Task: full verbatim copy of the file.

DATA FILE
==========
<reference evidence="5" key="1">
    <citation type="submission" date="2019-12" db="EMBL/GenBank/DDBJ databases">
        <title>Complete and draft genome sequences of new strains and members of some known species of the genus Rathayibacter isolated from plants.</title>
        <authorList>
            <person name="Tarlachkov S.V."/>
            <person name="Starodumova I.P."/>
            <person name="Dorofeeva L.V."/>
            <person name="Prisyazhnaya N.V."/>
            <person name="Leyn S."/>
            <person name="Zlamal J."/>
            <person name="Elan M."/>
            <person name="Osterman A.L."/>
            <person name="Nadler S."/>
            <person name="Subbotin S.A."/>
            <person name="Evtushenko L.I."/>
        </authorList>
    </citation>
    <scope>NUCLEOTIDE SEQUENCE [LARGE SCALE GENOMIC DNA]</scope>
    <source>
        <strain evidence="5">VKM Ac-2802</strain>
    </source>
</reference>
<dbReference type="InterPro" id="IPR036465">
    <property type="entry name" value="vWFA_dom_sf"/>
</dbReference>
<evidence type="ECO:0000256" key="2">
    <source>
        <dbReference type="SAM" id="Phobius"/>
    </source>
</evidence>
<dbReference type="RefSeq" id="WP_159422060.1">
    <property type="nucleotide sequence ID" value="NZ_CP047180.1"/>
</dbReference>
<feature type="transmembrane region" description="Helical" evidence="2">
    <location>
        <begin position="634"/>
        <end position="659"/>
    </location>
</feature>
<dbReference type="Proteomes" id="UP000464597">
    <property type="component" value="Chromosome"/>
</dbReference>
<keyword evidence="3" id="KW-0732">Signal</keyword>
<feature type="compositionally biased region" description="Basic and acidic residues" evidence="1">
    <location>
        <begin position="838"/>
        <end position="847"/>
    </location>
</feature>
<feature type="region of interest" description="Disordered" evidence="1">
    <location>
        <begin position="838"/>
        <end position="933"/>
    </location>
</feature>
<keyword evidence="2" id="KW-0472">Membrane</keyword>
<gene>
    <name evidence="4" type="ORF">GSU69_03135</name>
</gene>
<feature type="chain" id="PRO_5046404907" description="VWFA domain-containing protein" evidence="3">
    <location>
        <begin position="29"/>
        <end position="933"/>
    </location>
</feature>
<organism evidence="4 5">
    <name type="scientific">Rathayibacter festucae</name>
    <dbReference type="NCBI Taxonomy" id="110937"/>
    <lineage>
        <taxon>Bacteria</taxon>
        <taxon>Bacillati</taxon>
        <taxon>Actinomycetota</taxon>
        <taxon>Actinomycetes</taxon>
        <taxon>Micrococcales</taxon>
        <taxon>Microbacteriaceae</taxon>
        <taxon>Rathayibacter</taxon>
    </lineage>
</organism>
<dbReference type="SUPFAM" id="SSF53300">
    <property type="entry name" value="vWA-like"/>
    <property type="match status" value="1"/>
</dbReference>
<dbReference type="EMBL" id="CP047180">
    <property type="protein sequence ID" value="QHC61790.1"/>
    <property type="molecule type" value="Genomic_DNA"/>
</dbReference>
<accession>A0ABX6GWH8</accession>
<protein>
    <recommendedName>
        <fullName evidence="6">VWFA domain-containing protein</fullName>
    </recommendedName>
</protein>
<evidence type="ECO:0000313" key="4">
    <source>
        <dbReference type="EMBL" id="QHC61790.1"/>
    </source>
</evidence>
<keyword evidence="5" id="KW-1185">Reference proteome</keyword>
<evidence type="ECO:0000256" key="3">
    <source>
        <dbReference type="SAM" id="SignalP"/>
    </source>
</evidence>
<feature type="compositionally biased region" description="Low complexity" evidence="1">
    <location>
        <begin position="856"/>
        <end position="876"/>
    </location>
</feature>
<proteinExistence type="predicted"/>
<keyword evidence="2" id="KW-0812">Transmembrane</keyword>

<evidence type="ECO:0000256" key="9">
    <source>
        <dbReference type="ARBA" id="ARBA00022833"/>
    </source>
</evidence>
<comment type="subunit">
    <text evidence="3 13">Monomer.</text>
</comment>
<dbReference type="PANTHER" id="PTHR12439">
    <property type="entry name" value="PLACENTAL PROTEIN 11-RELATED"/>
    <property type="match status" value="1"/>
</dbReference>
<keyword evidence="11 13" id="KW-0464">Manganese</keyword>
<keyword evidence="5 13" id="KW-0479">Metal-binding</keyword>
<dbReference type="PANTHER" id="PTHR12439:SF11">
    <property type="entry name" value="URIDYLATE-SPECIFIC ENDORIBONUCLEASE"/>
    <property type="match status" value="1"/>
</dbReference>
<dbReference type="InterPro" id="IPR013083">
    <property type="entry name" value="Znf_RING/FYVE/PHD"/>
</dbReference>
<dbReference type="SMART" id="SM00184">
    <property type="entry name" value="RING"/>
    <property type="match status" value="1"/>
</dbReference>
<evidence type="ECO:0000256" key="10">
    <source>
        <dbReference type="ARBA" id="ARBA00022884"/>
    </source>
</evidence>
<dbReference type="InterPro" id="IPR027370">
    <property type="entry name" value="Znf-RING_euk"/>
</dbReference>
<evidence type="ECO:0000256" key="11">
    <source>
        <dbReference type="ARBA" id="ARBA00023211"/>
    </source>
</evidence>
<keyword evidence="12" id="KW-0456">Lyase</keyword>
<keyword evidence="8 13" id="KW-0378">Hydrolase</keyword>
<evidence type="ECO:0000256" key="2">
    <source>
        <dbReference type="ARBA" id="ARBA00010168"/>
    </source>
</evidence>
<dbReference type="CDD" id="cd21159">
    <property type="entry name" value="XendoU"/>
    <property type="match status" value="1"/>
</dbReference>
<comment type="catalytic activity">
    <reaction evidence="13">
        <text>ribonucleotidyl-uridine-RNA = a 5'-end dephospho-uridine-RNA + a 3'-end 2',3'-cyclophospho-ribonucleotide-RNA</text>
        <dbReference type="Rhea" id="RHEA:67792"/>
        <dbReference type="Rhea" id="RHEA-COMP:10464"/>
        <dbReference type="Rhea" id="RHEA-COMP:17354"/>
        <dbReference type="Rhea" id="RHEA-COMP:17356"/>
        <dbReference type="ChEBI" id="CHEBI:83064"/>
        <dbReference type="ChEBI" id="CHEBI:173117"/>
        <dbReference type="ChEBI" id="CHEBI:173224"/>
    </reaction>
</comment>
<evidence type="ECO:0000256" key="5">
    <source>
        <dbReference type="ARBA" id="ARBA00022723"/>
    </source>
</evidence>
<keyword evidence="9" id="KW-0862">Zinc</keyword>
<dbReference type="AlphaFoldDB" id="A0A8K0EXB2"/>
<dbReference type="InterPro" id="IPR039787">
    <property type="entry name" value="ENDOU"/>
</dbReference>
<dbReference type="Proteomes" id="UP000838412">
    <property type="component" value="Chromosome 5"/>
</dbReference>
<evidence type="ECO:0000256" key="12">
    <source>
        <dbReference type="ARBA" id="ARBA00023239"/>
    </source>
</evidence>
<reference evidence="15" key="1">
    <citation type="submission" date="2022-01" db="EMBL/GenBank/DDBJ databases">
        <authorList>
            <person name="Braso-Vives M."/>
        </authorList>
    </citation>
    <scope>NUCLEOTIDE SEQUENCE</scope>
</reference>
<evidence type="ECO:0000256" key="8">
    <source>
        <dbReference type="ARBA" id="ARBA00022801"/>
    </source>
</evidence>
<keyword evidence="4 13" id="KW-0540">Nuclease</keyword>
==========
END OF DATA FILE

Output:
<reference evidence="5" key="1">
    <citation type="submission" date="2019-12" db="EMBL/GenBank/DDBJ databases">
        <title>Complete and draft genome sequences of new strains and members of some known species of the genus Rathayibacter isolated from plants.</title>
        <authorList>
            <person name="Tarlachkov S.V."/>
            <person name="Starodumova I.P."/>
            <person name="Dorofeeva L.V."/>
            <person name="Prisyazhnaya N.V."/>
            <person name="Leyn S."/>
            <person name="Zlamal J."/>
            <person name="Elan M."/>
            <person name="Osterman A.L."/>
            <person name="Nadler S."/>
            <person name="Subbotin S.A."/>
            <person name="Evtushenko L.I."/>
        </authorList>
    </citation>
    <scope>NUCLEOTIDE SEQUENCE [LARGE SCALE GENOMIC DNA]</scope>
    <source>
        <strain evidence="5">VKM Ac-2802</strain>
    </source>
</reference>
<dbReference type="InterPro" id="IPR036465">
    <property type="entry name" value="vWFA_dom_sf"/>
</dbReference>
<evidence type="ECO:0000256" key="2">
    <source>
        <dbReference type="SAM" id="Phobius"/>
    </source>
</evidence>
<dbReference type="RefSeq" id="WP_159422060.1">
    <property type="nucleotide sequence ID" value="NZ_CP047180.1"/>
</dbReference>
<feature type="transmembrane region" description="Helical" evidence="2">
    <location>
        <begin position="634"/>
        <end position="659"/>
    </location>
</feature>
<dbReference type="Proteomes" id="UP000464597">
    <property type="component" value="Chromosome"/>
</dbReference>
<keyword evidence="3" id="KW-0732">Signal</keyword>
<feature type="compositionally biased region" description="Basic and acidic residues" evidence="1">
    <location>
        <begin position="838"/>
        <end position="847"/>
    </location>
</feature>
<feature type="region of interest" description="Disordered" evidence="1">
    <location>
        <begin position="838"/>
        <end position="933"/>
    </location>
</feature>
<keyword evidence="2" id="KW-0472">Membrane</keyword>
<gene>
    <name evidence="4" type="ORF">GSU69_03135</name>
</gene>
<feature type="chain" id="PRO_5046404907" description="VWFA domain-containing protein" evidence="3">
    <location>
        <begin position="29"/>
        <end position="933"/>
    </location>
</feature>
<organism evidence="4 5">
    <name type="scientific">Rathayibacter festucae</name>
    <dbReference type="NCBI Taxonomy" id="110937"/>
    <lineage>
        <taxon>Bacteria</taxon>
        <taxon>Bacillati</taxon>
        <taxon>Actinomycetota</taxon>
        <taxon>Actinomycetes</taxon>
        <taxon>Micrococcales</taxon>
        <taxon>Microbacteriaceae</taxon>
        <taxon>Rathayibacter</taxon>
    </lineage>
</organism>
<dbReference type="SUPFAM" id="SSF53300">
    <property type="entry name" value="vWA-like"/>
    <property type="match status" value="1"/>
</dbReference>
<dbReference type="EMBL" id="CP047180">
    <property type="protein sequence ID" value="QHC61790.1"/>
    <property type="molecule type" value="Genomic_DNA"/>
</dbReference>
<accession>A0ABX6GWH8</accession>
<protein>
    <recommendedName>
        <fullName evidence="6">VWFA domain-containing protein</fullName>
    </recommendedName>
</protein>
<evidence type="ECO:0000313" key="4">
    <source>
        <dbReference type="EMBL" id="QHC61790.1"/>
    </source>
</evidence>
<keyword evidence="5" id="KW-1185">Reference proteome</keyword>
<evidence type="ECO:0000256" key="3">
    <source>
        <dbReference type="SAM" id="SignalP"/>
    </source>
</evidence>
<feature type="compositionally biased region" description="Low complexity" evidence="1">
    <location>
        <begin position="856"/>
        <end position="876"/>
    </location>
</feature>
<proteinExistence type="predicted"/>
<keyword evidence="2" id="KW-0812">Transmembrane</keyword>

<evidence type="ECO:0000256" key="9">
    <source>
        <dbReference type="ARBA" id="ARBA00022833"/>
    </source>
</evidence>
<comment type="subunit">
    <text evidence="3 13">Monomer.</text>
</comment>
<dbReference type="PANTHER" id="PTHR12439">
    <property type="entry name" value="PLACENTAL PROTEIN 11-RELATED"/>
    <property type="match status" value="1"/>
</dbReference>
<keyword evidence="11 13" id="KW-0464">Manganese</keyword>
<keyword evidence="5 13" id="KW-0479">Metal-binding</keyword>
<dbReference type="PANTHER" id="PTHR12439:SF11">
    <property type="entry name" value="URIDYLATE-SPECIFIC ENDORIBONUCLEASE"/>
    <property type="match status" value="1"/>
</dbReference>
<dbReference type="InterPro" id="IPR013083">
    <property type="entry name" value="Znf_RING/FYVE/PHD"/>
</dbReference>
<dbReference type="SMART" id="SM00184">
    <property type="entry name" value="RING"/>
    <property type="match status" value="1"/>
</dbReference>
<evidence type="ECO:0000256" key="10">
    <source>
        <dbReference type="ARBA" id="ARBA00022884"/>
    </source>
</evidence>
<dbReference type="InterPro" id="IPR027370">
    <property type="entry name" value="Znf-RING_euk"/>
</dbReference>
<evidence type="ECO:0000256" key="11">
    <source>
        <dbReference type="ARBA" id="ARBA00023211"/>
    </source>
</evidence>
<keyword evidence="12" id="KW-0456">Lyase</keyword>
<keyword evidence="8 13" id="KW-0378">Hydrolase</keyword>
<evidence type="ECO:0000256" key="2">
    <source>
        <dbReference type="ARBA" id="ARBA00010168"/>
    </source>
</evidence>
<dbReference type="CDD" id="cd21159">
    <property type="entry name" value="XendoU"/>
    <property type="match status" value="1"/>
</dbReference>
<comment type="catalytic activity">
    <reaction evidence="13">
        <text>ribonucleotidyl-uridine-RNA = a 5'-end dephospho-uridine-RNA + a 3'-end 2',3'-cyclophospho-ribonucleotide-RNA</text>
        <dbReference type="Rhea" id="RHEA:67792"/>
        <dbReference type="Rhea" id="RHEA-COMP:10464"/>
        <dbReference type="Rhea" id="RHEA-COMP:17354"/>
        <dbReference type="Rhea" id="RHEA-COMP:17356"/>
        <dbReference type="ChEBI" id="CHEBI:83064"/>
        <dbReference type="ChEBI" id="CHEBI:173117"/>
        <dbReference type="ChEBI" id="CHEBI:173224"/>
    </reaction>
</comment>
<evidence type="ECO:0000256" key="5">
    <source>
        <dbReference type="ARBA" id="ARBA00022723"/>
    </source>
</evidence>
<keyword evidence="9" id="KW-0862">Zinc</keyword>
<dbReference type="AlphaFoldDB" id="A0A8K0EXB2"/>
<dbReference type="InterPro" id="IPR039787">
    <property type="entry name" value="ENDOU"/>
</dbReference>
<dbReference type="Proteomes" id="UP000838412">
    <property type="component" value="Chromosome 5"/>
</dbReference>
<evidence type="ECO:0000256" key="12">
    <source>
        <dbReference type="ARBA" id="ARBA00023239"/>
    </source>
</evidence>
<reference evidence="15" key="1">
    <citation type="submission" date="2022-01" db="EMBL/GenBank/DDBJ databases">
        <authorList>
            <person name="Braso-Vives M."/>
        </authorList>
    </citation>
    <scope>NUCLEOTIDE SEQUENCE</scope>
</reference>
<evidence type="ECO:0000256" key="8">
    <source>
        <dbReference type="ARBA" id="ARBA00022801"/>
    </source>
</evidence>
<keyword evidence="4 13" id="KW-0540">Nuclease</keyword>